Kindle Fire and Mobile Learning

Kindle Fire will be the technology Mobile Learning was waiting for. Plausibly.

Cheap and pocketable, Kindle Fire is an exciting opportunity. Here, Amazon is trading off the lure of a bigger, iPad like screen with its deep reservoir of content. One would think they would actively pursue the education market, leaving iPad out to the lifestyle users. 

Whether or not this will happen would be determined by whether or not Amazon tries to redefine the Academic publishing business. This is already under serious threat from Internet and Open Access movements. Amazon may want to position Kindle Fire as a sort of panacea to academic publishers, as they tried to sell the idea of Kindle to the book publishers and newspaper groups earlier. So far, Apple and Samsung looked the other way as far as Academic journals are concerned; Amazon indeed has a bit of game-changing opportunity.

I have previously said that I would not buy a Kindle as I did not want to surrender my book-reading to one single platform. Printed books were an wonderful open platform - shareable, something you could physically own yet not exclude other people from using - with which I am in love with. I did not believe, despite Kindles popping up all over in British Rail and Tube, that people will give up on books. Indeed, Kindles are easier to read from while on the beach, and Kindle is a nifty little device to make your latest Mills-and-Boon look like Bible, to be read with impunity on the train. But books are meant to be more than just reading material: They are to be owned, part of a person's identity, a constant companion even at the loneliest moments of one's life. Kindle was unlikely to take over that space.

But learning is different. Yes, I preserved my text books even when they are out of date, but one can see text books less emotionally. Particularly if they can be made cheaper through this alternate model of distribution. They should be, as one of the big cost components for many textbooks is the need for updates and revisions, which can be done easily once everyone has migrated to a digital platform. The linkages between lectures, text books and reference materials can be nifty and time-saving, and the allure of being able to buy a copy of a book referred to in the bibliography of a scholarly paper with a touch of a button is really alluring. This is the ultimate 'App'-ization of knowledge, and Kindle Fire seems to be poised to deliver this.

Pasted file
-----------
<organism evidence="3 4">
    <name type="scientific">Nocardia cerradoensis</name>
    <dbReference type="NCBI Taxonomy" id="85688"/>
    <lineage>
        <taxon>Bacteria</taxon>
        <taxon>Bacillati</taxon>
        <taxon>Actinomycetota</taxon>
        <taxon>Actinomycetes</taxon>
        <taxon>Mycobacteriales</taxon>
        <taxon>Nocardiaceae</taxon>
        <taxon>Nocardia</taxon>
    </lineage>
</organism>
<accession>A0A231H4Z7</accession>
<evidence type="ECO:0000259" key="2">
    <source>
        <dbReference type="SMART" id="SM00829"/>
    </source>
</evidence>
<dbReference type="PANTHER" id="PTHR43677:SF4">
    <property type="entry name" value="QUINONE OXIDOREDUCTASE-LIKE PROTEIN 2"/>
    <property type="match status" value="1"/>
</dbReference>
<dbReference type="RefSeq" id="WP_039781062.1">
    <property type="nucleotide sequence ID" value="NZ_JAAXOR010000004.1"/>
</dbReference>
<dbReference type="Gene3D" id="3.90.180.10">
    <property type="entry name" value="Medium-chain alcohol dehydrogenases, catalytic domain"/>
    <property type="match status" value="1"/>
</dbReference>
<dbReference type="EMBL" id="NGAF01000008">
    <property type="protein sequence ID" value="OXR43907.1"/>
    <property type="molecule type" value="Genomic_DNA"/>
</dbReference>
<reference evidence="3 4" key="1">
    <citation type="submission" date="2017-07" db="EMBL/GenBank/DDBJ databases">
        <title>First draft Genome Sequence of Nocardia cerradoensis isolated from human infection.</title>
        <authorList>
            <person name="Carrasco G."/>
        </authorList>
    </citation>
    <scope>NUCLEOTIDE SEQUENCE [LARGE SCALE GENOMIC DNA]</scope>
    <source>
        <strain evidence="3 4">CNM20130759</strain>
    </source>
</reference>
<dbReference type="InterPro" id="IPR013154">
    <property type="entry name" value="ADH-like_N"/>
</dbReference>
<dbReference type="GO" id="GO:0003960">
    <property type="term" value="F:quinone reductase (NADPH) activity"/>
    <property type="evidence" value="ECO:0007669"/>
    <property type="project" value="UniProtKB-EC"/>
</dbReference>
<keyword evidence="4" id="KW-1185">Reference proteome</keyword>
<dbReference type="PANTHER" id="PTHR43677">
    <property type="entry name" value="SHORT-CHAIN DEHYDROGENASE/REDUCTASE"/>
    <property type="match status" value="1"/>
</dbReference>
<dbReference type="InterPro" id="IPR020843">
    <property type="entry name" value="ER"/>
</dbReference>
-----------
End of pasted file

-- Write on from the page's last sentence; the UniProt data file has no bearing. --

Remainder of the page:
Anonymous said…
I do believe we are seeing a tablet revolution of sorts out here, and that is bound to spill on to the education picture.

On another note, with the Kindle Fire and the Silk browser, Amazon has closed the gap between fact and science fiction in a manner of speaking. I am waiting to be told, based on my browsing history, what my next buy should be and where I can get it the cheapest.

For those perplexed about what is what with the more than a dozen Kindles out there, here is a breakdown of the new line-up of Kindles.

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